Reference will now be made to the accompanying drawings, which are not necessarily drawn to scale, and wherein:

FIG. 1 illustrates one embodiment of the present invention illustrating possible components that can be used for analog/digital channel switching; and

FIG. 2 illustrates one embodiment of the present invention illustrating possible components that can be used for providing services using a channel allocated for digital services.


Various embodiments of the present inventions now will be described more fully hereinafter with reference to the accompanying drawings, in which some, but not all embodiments of the inventions are shown. Indeed, these inventions may be embodied in many different forms and should not be construed as limited to the embodiments set forth herein; rather, these embodiments are provided so that this disclosure will satisfy applicable legal requirements. Like numbers refer to like elements throughout.

Many modifications and other embodiments of the inventions set forth herein will come to mind to which these inventions pertain in light of the teachings presented in the foregoing descriptions and the associated drawings. Therefore, it is to be understood that the inventions are not to be limited to the specific embodiments disclosed and that modifications and other embodiments are intended to be included within the scope of the appended claims. Although specific terms are employed herein, they are used in a generic and descriptive sense only and not for purposes of limitation.

Currently, cable operators may provide analog channels on their cable networks on a permanent basis in order to accommodate certain types of programming. For example, many cable systems are required to provide programs pertaining to public, educational, or governmental (PEG) activities. The PEG programs are typically transmitted using analog channels so that any user, even without a set top box, can view the programs. Typically, a cable operator will allocate the transmission bandwidth for conveying analog channels even if only the analog programs are provided for a portion of the day. Similarly, other types of analog channels may be reallocated for other programming during certain types of the day. Another example are sports channels, which are dedicated to presenting various sporting events, but are limited to the times of the day, and day of the week, in which sports events are being broadcasted, or when sports viewers are likely to be available. Thus, sports channels may have regular time periods during the week in which the channels is used for other purposes.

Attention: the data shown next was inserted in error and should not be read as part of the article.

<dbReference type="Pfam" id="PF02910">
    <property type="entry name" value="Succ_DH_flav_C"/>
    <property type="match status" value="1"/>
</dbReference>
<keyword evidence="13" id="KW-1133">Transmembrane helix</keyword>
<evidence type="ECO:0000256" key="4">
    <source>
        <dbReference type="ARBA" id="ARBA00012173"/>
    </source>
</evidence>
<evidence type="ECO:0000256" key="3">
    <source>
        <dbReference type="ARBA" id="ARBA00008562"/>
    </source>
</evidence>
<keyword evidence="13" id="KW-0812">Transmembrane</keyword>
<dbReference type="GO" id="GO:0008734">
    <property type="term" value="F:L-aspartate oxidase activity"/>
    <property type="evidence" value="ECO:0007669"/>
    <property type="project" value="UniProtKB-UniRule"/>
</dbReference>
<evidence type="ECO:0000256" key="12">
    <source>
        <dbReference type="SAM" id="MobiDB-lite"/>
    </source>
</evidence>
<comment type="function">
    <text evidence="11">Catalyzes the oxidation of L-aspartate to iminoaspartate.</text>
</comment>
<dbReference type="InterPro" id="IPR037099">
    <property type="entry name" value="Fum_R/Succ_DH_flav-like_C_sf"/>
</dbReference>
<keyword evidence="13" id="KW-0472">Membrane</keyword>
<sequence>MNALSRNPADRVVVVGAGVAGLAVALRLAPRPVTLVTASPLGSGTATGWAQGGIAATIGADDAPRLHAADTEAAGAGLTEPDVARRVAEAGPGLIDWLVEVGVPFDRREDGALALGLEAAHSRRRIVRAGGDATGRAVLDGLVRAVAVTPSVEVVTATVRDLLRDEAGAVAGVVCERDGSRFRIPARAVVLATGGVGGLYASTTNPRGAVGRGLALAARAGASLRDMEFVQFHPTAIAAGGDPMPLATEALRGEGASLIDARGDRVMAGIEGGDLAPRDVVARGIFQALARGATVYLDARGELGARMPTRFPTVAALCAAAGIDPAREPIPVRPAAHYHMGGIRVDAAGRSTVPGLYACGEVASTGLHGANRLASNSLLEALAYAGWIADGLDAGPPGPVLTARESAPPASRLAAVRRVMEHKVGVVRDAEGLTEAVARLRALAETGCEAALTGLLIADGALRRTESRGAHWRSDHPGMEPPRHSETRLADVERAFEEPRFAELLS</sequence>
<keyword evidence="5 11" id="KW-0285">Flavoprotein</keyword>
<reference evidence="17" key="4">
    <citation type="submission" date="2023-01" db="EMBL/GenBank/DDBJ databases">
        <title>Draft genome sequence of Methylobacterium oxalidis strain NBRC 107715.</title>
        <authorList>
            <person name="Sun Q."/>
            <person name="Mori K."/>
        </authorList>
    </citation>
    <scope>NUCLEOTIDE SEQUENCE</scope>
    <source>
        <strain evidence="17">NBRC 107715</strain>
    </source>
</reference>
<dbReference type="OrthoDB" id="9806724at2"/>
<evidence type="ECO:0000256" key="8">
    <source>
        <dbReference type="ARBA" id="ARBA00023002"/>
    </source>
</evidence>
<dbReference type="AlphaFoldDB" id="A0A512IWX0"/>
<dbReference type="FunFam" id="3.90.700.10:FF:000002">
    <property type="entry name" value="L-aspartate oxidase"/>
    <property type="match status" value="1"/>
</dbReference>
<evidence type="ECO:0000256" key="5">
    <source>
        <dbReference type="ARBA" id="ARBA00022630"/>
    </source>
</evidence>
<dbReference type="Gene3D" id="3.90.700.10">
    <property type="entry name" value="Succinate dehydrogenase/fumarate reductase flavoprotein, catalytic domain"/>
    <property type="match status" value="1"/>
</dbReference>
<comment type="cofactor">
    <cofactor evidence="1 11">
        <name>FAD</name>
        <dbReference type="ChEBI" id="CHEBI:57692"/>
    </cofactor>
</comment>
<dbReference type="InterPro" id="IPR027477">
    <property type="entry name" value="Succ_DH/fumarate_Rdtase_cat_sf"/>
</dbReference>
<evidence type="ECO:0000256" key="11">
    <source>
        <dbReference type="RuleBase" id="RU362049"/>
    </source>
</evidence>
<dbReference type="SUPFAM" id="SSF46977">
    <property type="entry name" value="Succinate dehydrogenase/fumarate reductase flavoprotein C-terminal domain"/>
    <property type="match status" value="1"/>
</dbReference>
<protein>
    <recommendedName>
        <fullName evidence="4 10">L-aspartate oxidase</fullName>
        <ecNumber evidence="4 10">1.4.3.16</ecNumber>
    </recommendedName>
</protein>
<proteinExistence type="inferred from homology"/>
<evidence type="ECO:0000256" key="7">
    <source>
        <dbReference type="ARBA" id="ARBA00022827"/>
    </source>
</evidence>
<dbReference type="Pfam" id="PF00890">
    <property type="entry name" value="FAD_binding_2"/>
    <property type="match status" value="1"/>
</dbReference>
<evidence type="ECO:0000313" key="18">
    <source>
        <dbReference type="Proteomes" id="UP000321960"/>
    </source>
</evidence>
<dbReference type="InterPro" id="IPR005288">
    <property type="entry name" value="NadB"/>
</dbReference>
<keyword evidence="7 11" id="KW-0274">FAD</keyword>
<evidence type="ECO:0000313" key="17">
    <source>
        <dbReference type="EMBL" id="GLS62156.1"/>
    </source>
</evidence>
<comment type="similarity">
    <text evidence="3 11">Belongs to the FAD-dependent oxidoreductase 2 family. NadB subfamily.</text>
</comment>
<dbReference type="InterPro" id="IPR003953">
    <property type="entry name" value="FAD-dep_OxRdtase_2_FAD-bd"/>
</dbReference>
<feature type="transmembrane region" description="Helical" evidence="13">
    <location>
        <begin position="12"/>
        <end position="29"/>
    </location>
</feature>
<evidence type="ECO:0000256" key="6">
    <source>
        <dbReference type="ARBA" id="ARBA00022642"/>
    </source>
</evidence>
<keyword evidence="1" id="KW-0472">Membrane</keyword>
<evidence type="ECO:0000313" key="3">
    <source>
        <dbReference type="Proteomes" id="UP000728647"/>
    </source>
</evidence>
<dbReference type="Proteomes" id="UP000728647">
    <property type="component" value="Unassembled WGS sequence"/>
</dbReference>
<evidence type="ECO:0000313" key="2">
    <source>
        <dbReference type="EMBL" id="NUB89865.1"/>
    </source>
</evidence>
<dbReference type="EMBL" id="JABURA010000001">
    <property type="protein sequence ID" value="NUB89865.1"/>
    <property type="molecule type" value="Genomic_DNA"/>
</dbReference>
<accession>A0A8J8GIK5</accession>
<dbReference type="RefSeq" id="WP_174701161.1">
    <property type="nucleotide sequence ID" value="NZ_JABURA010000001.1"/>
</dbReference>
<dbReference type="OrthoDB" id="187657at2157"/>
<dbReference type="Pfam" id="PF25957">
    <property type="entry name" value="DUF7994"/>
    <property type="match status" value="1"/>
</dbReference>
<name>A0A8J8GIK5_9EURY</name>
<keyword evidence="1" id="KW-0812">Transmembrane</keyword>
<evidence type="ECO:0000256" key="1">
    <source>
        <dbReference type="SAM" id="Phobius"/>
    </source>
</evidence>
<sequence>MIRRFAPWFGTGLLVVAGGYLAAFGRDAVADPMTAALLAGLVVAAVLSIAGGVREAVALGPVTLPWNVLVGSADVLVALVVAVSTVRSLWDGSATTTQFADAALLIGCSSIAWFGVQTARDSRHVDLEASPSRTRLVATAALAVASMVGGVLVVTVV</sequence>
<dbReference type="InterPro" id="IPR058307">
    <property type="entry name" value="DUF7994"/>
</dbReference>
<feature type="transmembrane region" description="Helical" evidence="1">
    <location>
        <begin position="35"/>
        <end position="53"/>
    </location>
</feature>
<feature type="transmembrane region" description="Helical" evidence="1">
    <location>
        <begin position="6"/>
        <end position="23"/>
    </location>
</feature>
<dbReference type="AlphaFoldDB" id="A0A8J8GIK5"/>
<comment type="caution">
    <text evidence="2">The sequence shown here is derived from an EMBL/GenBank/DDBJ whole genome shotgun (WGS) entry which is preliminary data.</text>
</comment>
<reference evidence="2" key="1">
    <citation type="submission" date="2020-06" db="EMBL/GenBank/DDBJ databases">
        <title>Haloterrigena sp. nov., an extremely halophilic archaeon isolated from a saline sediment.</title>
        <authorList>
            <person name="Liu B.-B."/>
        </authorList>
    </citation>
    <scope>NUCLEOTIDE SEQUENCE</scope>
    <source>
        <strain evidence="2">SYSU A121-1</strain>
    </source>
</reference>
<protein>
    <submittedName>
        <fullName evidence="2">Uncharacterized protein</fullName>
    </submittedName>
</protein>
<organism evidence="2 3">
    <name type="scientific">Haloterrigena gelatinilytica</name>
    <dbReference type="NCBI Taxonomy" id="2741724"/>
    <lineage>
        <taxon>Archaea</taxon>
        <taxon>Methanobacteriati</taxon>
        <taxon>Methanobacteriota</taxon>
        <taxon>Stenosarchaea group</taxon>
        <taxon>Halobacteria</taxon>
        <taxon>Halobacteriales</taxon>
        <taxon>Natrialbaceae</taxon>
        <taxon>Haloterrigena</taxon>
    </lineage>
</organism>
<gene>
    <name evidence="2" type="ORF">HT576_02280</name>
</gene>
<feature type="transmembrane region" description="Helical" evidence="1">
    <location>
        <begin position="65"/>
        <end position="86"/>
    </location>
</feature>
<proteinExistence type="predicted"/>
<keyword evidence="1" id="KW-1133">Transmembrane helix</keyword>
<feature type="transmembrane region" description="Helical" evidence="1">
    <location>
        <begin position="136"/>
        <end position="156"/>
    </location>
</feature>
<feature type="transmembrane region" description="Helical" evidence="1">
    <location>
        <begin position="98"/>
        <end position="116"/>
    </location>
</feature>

However, dedicating cable network resources for analog channels is not the most efficient use of resources. Typically, when PEG programs are not being transmitted, the analog channels are reused for other programs, such as infomercials. Typically, analog channels carry infomercials during certain hours (typically, the ‘off hours’). From a cable operator's perspective, providing infomercials may not be as profitable as providing other programming, but this represents revenue which would otherwise not be realized. However, there are higher and better uses for the cable resources, which could be realized if the analog channels were not statically allocated for conveying analog programs.

According to one embodiment of the present invention, the channels (or spectrum) are dynamically allocated for analog channels during certain time periods and then reallocated for conveying digital assets (e.g., programs including movies, games, music) during other time periods.

The cable system provider determines, based on various inputs, when to allocate cable network resources for analog channels and when to allocate the cable network resource for digital services. The reallocation of the resource is accomplished via a programmable switch, which can select from among one of two inputs. (Other embodiments may select from among several inputs, but the above embodiment is sufficient to illustrate the principles of the present invention.) The programmable switch, (also known as a programmable A/B switch or programmable RF switch) is well known in the art.

As shown in FIG. 1, the programmable RF switch 100 has an input 101 which accepts analog modulated signals. These analog signals are generated as the output of an analog modulator 110. The analog modulator in turn receives via an input 112 an analog program channel and generates analog modulated signals on its output 111 that is the input to the programmable RF switch 100. Likewise, the programmable RF switch 100 also receives another input 102, but which is not analog in form. Rather, the input 112 is an IP QAM modulated signal 121 generated from an IP QAM modulator 122. The IP QAM modulator 120 receives its input in the form of digital signals 122 that may be encoded in various forms and conveying digital assets.

As used herein, “digital asset” refers to any type of product that can be conveyed using digital signals, and may be video based (e.g., a movie on demand or game), or other some other form (such as music, advertisements, software, etc.).